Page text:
1c) Understand cybersecurity. Not to make a sales pitch, but look up Cybrary. They are a free online class model focusing on cybersecurity. They are great. With everything interconnected now, not understanding how security fits in the puzzle is foolish.
2) Absolutely! Understanding the domain and how end users in that domain think is invaluable. Leverage that.
3) It really depends on where you are and what you want to do. If you are passionate about learning and really understanding the field your age won’t matter too much. Let your skills talk for you.

Good luck to you. It’s an exciting and widely varied field. Opportunities abound.

@eyeflap I agree with a lot of what @cyberzl1 has written.

  1. I don’t think what you should study and work on depends on your age at all. Learn the fundamentals (Inside the Machine is a great book for that), then learn a language with manual memory management C/C++. Alongside you should learn about software design and architecture. You should be able to answer questions like ‘How does malloc work?’, ‘What happens when I make a web request’, ‘Explain a distributed system’
  2. Since you have previous domain knowledge you should ask yourself how you want to apply your domain knowledge. There are a lot of options from working on compute graphics systems to companies like Wistia that provide video hosting and services. So figure out where you see yourself and learn and build everything you can that is relevant
  3. Ageism is unfortunately a thing. But if you have the skills no one can take that away from you. So just focus on yourself and be as prolific as possible in what you learn and build

Good luck my friend

This is probably the most genuine stuff I read about how a developer developed into a developer. lol. That was repetitive.

I’ll bookmark this so that if someone ever asks me how to become a developer, I’ll shoot across this link to them.

Thanks for sharing about your journey becoming a developer with such probity. I think if you have the zeal towards learning/becoming anything, you will achieve that no matter what the circumstances.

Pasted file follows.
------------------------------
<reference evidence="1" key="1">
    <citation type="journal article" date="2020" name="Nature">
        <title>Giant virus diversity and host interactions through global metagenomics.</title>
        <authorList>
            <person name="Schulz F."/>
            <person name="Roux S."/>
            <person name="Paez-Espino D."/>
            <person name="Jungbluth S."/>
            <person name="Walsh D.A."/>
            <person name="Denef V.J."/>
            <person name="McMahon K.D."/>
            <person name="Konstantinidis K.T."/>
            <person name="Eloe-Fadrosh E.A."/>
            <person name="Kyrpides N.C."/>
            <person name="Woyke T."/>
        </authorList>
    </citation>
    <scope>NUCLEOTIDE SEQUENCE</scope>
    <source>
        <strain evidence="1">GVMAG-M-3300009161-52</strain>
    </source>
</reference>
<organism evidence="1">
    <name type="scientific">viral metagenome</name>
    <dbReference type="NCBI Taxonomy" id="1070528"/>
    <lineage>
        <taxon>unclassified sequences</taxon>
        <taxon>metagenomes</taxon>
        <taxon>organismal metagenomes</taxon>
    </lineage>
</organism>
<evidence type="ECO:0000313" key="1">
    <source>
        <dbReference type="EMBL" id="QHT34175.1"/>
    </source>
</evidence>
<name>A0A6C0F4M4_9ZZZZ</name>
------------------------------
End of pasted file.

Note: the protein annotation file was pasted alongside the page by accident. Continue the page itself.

Awesome man! Cheers.

I’ve been in the field for decades. Through many roles, mostly programming around operations teams for past 15 years. Been around many self taught devs as well as those that came with fresh degrees in their pocket. While I would say that a degree gives you a leg up on that first job, theory wise and beginning salary, still a lot to learn. Having a degree in software engineering doesn’t make someone a software engineer.

Much of that comes from the long years of experience mentioned. Learning the craft and understanding not just the theory but also how to troubleshoot your’s or someone else’s Code when something blows up in production. How to build testing suites, running code through performance, integration with other applications, list goes on. The old 10,000 hour rule to become an expert still applies.

Interesting to see an inexperienced dev, frustrated because their code that “should” work keeps failing. After decades of coding, my code still fails at times, then the fun begins.

@the-self-taught-dev Thank you for this honest account of your experience becoming a developer. My situation is very similar to where you were 10 years ago: I completed a year of law school, decided I hated the profession, and found a C++ course. Although I think C++ is a little above my abilities right now, I absolutely love the thrill that comes with creating a working program, regardless of how basic and trivial it is.

And I think you are absolutely right about curiosity…even though I’ve only been writing code for a few months, the biggest leaps in knowledge/ability have come from simply being curious about a particular function and following that idea to its logical endpoint. Anyway, thank you for writing this up, it’s refreshing to see this kind of honesty from mid/senior level developers.